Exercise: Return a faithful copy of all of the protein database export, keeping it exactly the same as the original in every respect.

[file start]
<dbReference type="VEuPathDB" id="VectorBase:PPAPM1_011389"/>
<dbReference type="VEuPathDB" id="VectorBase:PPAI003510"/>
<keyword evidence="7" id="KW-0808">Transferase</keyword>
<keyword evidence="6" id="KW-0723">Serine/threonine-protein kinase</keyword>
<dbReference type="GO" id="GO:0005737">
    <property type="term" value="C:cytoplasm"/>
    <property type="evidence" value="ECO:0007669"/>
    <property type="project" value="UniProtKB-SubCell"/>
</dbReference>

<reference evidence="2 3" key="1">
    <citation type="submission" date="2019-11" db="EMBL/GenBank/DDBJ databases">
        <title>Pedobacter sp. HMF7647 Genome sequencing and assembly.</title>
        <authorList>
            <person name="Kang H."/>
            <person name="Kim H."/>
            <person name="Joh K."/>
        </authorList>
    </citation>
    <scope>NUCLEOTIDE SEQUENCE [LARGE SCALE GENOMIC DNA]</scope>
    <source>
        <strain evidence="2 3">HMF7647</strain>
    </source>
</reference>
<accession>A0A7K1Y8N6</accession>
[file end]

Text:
<dbReference type="VEuPathDB" id="VectorBase:PPAPM1_011389"/>
<dbReference type="VEuPathDB" id="VectorBase:PPAI003510"/>
<keyword evidence="7" id="KW-0808">Transferase</keyword>
<keyword evidence="6" id="KW-0723">Serine/threonine-protein kinase</keyword>
<dbReference type="GO" id="GO:0005737">
    <property type="term" value="C:cytoplasm"/>
    <property type="evidence" value="ECO:0007669"/>
    <property type="project" value="UniProtKB-SubCell"/>
</dbReference>

<reference evidence="2 3" key="1">
    <citation type="submission" date="2019-11" db="EMBL/GenBank/DDBJ databases">
        <title>Pedobacter sp. HMF7647 Genome sequencing and assembly.</title>
        <authorList>
            <person name="Kang H."/>
            <person name="Kim H."/>
            <person name="Joh K."/>
        </authorList>
    </citation>
    <scope>NUCLEOTIDE SEQUENCE [LARGE SCALE GENOMIC DNA]</scope>
    <source>
        <strain evidence="2 3">HMF7647</strain>
    </source>
</reference>
<accession>A0A7K1Y8N6</accession>